Apr 21, 2009
    DJ, Alaska
    I’m sorry your two are hurting, silly ducks!! I would think you would treat it like any other frostbite wound (see below). It might be a little harder being they have to walk on the feet and it could cause more damage.

    I can say is do not put Vaseline on them if you have extreme low temps, here it will freeze your skin faster with a layer of it on than without. Vaseline keeps the water off the skin. In minor cold temps with no moisture on the skin from the Vaseline frostbite is prevented.

    1. Fill a shallow container with enough water to cover the frostbitten body part. Make sure the water is tepid (room temperature). The water does not have to be cool, but it cannot be too warm, the warmer the water, the worse the pain.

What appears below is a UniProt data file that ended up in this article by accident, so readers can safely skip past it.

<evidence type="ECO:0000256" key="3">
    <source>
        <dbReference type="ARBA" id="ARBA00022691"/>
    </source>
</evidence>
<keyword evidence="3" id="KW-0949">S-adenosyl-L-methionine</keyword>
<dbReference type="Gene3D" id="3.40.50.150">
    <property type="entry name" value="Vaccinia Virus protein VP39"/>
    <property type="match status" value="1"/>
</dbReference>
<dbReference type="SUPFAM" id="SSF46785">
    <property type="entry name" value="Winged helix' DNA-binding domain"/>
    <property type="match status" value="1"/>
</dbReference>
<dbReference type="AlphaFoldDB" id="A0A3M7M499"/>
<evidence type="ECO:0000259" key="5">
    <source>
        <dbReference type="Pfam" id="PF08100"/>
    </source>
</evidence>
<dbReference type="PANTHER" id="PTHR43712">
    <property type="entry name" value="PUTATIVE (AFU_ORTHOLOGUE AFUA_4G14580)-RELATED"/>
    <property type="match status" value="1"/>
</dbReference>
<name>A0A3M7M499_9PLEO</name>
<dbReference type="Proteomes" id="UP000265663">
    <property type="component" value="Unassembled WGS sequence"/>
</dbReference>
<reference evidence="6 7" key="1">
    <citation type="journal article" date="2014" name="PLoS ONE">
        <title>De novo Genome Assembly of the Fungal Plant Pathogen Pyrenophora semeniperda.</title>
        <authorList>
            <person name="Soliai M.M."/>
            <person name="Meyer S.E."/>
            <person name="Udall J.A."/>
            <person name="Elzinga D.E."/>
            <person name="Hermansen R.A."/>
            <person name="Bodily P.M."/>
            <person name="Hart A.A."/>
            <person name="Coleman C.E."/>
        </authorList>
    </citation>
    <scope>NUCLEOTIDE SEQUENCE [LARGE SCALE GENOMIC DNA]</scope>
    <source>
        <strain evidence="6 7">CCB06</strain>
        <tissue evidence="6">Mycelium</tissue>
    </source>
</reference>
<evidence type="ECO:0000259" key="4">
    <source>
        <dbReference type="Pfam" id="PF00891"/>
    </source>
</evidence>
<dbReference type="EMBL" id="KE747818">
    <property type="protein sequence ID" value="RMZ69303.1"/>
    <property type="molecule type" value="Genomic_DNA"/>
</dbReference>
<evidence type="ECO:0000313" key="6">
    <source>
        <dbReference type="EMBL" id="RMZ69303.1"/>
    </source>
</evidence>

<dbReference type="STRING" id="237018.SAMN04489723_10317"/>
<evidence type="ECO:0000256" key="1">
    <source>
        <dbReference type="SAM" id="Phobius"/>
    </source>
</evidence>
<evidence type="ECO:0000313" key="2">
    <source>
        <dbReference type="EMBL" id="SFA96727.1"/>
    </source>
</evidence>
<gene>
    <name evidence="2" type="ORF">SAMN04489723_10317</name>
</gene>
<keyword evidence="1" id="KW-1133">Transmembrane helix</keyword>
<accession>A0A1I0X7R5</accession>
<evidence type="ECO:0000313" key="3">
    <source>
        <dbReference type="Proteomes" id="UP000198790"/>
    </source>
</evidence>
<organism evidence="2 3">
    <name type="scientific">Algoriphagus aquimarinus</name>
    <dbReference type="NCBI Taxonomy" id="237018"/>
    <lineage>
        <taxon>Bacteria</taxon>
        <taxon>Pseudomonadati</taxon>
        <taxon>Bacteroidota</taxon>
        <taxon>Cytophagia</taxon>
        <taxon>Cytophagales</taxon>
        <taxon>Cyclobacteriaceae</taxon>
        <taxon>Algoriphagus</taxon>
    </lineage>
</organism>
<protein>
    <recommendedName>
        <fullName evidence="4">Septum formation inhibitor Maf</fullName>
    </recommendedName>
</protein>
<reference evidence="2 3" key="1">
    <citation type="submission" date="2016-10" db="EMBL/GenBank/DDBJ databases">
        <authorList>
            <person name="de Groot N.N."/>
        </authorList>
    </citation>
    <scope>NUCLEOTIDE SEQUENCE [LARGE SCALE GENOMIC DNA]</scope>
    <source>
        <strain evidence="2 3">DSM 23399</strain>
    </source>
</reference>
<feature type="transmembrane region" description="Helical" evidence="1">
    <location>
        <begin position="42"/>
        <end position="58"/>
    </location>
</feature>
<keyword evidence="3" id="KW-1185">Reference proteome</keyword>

2. Continue to refresh the water in the container as it cools. Keep the water at the same temperature as consistently as possible. It may take several hours to completely thaw severe frostbite.

    As soon as thawed, apply Neosporin and watch for infection. Try and keep them on soft footing and do not let them get to the point of frostbite again, as the damage will be much more sever and deeper than the first time. Also do not rub the frostbitten tissue as that can also cause more damage.
     
  5. Skip

    Skip Chillin' With My Peeps

    Quote:Really? I didn't know that. Thanks for teaching me something!
     
  6. froggie71

    froggie71 Chillin' With My Peeps

    Apr 18, 2009
    Shamong, NJ